He became an artist while struggling for his country’s self-determination as a young man on the frontline of the liberation movement. Then he lost Eritrea again but recreates it in imposing paintings
WHAT’S GOING ON: Beautiful black people, sometimes with elaborate traditional hairstyles, clad in garments and jewels, or dressed simply as liberation soldiers, are central in busy, subdued, or multi-hued scenes. Some of the artist’s works are excellent examples of black social realism. There are no exaggerations, no abstractions, just the quiet dignity of struggle on the faces of women guerillas; men celebrating the planting of the Eritrean flag; or working-class citizens navigating the desert landscapes alongside the camels who have sly, all-knowing smiles on their lips. Then, the figurative gives way to expressive stylized imagery, where the flourishes of Charles Wilbert White meet the transcendent geometry and the Goya-like symbolism of the Byzantine era, repurposing the motifs of Coptic devotion to show the struggle of a people in a country that’s adored but had to be abandoned. Those are the paintings of Michael Adonai, Eritrea’s leading artist, who was raised in the bosom of the country’s revolution, found disillusionment on the path to liberation, and then had to flee altogether. His unique manner that merged his roots in Eritrea’s lowlands with the incomparable style inspired by the Coptic Orthodox Church’s art has earned him instant recognition. It has also provided his audience with original looks into the visual landscape of the inspiring but secretive country.
WHO MADE IT: Michael Adonai was raised by his older brother Berhane, an artist and revolutionary. At 14, he followed Berhane to join the Eritrean People’s Liberation Front, and a large part of his life was dedicated to fighting for his country’s freedom in the Eritrean War for Independence. Following in his brother’s footsteps in the choice of profession, too, Michael Adonai had been interested in art since he was a small child. He was happy to receive an art education with the EPLF Cultural Establishment, a pioneering endeavor in the country, where professional visual artists taught the younger generations. By the 1980s, Adonai had become one of the nation’s leading artists; his works often centered around the revolutionary ideals. However, as EPLF was taken over by Isaias Afewerki and experienced the ideological shift from Marxism-Leninism to nationalism, Adonai retreated from participation in the movement and moved to the Eritrean Highlands. There, Adonai first encountered the Coptic church and its polychromous art and architecture, and it became a grounding principle for his artwork in the years to come. In addition to his painting, Adonai is also an accomplished fiction writer in his native Tigrinya language.
WHY DO WE CARE: Adonai works on the intersection of reality and an aspirational vision of Eritrea that he had struggled for during his years in the army. However, his work is also informed by the artist’s separation from his beloved homeland. He became one of the many refugees that left Eritrea in the 2010s, alongside large parts of the country’s military, Olympic athletes, two soccer teams, and vast amounts of ordinary citizens. Adonai now lives in Wyndham in Australia, and his work is primarily centered around his identity as a refugee, while also consistent with his origins. He finds inspiration in the splendid tapestry that is Eritrean identity: the multi-ethnic, multi-religious country emerges in his paintings as a sort of blissful, green space full of resilient people that is, none the less, continually evading the grasp. Adonai has been covering the journeys of Eritrean refugees, as well, with one of his most striking paintings dedicated to two of the victims of the refugee boat that claimed the lives of 359 refugees in Lampedusa in 2013. A mother who had just given birth to a baby, drowned, and their lifeless bodies were later retrieved, still connected by the umbilical cord. Adonai’s portrait of the two is a melancholy yet dramatic scene, in which the gently sleeping figures of the mother and child seem to be floating away into the stratosphere, away from the cruelty of the planet where a peaceful life was impossible for them.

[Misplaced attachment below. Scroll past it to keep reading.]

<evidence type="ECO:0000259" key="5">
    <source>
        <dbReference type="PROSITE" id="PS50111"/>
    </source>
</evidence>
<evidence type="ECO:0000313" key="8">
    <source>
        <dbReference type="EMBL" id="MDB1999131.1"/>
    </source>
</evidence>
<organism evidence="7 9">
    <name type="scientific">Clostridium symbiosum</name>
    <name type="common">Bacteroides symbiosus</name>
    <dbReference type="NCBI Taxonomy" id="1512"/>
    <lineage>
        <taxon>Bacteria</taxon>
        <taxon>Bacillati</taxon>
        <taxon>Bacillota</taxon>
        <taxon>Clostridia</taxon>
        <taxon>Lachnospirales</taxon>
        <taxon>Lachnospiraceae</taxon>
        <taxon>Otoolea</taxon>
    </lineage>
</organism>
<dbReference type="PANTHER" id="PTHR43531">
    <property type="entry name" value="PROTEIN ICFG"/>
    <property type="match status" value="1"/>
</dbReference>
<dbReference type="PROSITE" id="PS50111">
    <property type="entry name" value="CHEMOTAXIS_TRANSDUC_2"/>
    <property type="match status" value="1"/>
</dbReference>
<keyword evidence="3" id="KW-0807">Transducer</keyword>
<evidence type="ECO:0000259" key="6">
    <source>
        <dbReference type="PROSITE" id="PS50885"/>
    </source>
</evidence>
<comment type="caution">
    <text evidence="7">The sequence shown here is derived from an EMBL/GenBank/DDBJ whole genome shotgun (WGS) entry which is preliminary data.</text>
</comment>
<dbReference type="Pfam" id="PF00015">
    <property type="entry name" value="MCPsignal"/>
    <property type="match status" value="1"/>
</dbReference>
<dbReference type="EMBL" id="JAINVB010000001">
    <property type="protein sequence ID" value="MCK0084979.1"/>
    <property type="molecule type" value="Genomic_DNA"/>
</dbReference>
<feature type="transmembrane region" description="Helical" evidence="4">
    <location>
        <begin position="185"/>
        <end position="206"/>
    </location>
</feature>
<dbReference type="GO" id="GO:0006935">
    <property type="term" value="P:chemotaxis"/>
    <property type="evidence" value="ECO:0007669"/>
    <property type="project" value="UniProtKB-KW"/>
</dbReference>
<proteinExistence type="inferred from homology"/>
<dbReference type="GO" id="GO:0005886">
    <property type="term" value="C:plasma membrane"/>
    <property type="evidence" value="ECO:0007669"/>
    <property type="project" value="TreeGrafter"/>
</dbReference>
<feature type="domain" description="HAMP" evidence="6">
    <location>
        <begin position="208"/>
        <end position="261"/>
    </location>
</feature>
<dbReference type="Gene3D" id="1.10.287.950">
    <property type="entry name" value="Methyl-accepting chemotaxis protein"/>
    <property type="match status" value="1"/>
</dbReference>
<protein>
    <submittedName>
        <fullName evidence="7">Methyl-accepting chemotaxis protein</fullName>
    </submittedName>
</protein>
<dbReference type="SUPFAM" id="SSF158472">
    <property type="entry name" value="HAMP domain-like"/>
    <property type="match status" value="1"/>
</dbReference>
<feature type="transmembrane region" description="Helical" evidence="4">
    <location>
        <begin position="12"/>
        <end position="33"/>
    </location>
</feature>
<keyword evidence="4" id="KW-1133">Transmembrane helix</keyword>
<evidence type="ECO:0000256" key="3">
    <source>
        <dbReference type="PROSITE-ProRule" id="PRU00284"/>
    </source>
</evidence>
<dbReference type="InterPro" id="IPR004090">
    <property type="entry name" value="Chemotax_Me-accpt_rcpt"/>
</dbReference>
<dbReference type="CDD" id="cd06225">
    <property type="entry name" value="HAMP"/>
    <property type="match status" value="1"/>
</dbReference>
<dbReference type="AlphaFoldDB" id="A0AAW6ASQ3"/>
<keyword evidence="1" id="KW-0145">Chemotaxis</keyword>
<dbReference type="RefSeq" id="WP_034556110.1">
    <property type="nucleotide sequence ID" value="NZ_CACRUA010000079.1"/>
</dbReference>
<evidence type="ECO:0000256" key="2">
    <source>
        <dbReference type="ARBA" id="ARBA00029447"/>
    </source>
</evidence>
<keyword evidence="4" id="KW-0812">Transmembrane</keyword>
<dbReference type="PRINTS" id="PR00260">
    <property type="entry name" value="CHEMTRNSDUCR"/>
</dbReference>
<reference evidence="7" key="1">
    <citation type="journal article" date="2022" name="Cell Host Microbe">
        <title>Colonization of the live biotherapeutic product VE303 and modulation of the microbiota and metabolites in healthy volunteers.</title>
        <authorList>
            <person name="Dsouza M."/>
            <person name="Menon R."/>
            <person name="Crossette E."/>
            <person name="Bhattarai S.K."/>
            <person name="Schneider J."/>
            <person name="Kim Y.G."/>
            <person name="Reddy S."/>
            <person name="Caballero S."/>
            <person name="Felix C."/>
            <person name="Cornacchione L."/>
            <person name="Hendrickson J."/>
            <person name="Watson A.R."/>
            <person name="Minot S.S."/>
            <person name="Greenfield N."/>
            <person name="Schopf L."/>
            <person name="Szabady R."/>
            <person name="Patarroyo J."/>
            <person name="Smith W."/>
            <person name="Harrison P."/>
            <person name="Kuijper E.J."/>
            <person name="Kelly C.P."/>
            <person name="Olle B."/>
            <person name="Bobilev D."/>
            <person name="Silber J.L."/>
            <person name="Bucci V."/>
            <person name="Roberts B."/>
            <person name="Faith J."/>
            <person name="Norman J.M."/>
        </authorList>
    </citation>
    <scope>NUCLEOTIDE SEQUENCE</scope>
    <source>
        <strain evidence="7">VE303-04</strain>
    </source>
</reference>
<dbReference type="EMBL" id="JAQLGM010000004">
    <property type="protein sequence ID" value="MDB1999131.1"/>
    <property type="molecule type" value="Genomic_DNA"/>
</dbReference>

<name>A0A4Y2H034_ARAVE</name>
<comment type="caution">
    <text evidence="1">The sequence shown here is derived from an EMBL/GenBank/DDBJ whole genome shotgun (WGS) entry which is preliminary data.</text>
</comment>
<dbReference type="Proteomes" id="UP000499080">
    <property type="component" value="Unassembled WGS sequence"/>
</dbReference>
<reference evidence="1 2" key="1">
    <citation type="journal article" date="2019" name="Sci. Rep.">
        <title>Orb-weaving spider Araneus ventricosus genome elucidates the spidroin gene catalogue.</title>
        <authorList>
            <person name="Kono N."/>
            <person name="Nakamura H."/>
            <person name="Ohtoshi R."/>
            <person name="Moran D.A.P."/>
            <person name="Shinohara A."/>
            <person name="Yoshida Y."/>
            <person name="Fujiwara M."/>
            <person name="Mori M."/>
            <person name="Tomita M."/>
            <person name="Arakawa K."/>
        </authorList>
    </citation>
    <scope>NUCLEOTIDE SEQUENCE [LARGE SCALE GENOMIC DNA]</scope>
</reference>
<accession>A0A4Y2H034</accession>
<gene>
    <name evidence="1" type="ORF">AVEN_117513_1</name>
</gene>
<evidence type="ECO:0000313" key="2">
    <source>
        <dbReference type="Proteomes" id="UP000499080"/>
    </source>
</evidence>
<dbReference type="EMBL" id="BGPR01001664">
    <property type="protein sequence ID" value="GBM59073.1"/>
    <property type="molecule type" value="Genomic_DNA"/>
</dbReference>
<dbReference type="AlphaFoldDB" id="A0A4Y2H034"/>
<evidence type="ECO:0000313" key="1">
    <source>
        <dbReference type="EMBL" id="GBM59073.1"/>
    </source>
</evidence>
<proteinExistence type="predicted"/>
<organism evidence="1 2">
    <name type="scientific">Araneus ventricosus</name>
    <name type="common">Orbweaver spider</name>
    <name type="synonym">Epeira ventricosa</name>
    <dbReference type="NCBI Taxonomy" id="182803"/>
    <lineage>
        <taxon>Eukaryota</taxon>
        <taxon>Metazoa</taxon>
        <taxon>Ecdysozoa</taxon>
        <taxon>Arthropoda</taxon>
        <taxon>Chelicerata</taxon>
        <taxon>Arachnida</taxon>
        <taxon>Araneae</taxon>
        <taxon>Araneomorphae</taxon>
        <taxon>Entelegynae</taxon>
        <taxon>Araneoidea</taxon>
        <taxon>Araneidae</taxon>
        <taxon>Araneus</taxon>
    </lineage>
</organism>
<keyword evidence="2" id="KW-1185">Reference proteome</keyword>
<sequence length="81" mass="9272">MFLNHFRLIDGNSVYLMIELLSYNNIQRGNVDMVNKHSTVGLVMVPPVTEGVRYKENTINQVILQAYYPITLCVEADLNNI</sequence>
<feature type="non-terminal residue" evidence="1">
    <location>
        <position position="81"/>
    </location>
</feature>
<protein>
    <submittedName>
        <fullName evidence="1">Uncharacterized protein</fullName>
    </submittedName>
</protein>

WHY YOU NEED TO PAY ATTENTION: The power of Adonai’s works lies in the way he uses the context of his dearly-beloved country and the melange of its rich cultural traditions to fuse them into a futuristic vision, a Wakanda of sorts. In his geometrically ordered but masterfully fluid arrangements, where the starkness of lines evokes collages and cubism, all the earthly passions, such as grief or pride, seem to exist on an abstract scope, allowing distance, but also divination of a possible, better future. Highly decorative backgrounds, full of little signs that look like cheering people, birds in flight, or the hammer and sickle, are juxtaposed against many raised hands, spectral visions of urban growth, and arches of human heads that bridge struggle to progress. Against them human figures, varied, somber, introspective and humble, peaceful but spirited, and from stark realism, Adonai often goes into deep abstraction, rendering the figures in a dazzling Byzantinean anime. It’s hard to place his Coptic masterpieces in a particular era or place because they bring together a Space-age imagination with traditional Eritrean ornaments, and consist of paintings that are fresh, inspiring, yet eternal and wise. Adonai’s works allow for an idea of an Eritrea that may not exist now in the tangible reality but is real and possible as long as its most celebrated artist can envision it. A master of depicting the purity and transcendency out of anguish experienced on the way to deliverance, Adonai creates a lasting heritage through art where his political pursuits weren’t fruitful: a sad, but resonant and resolute practice.
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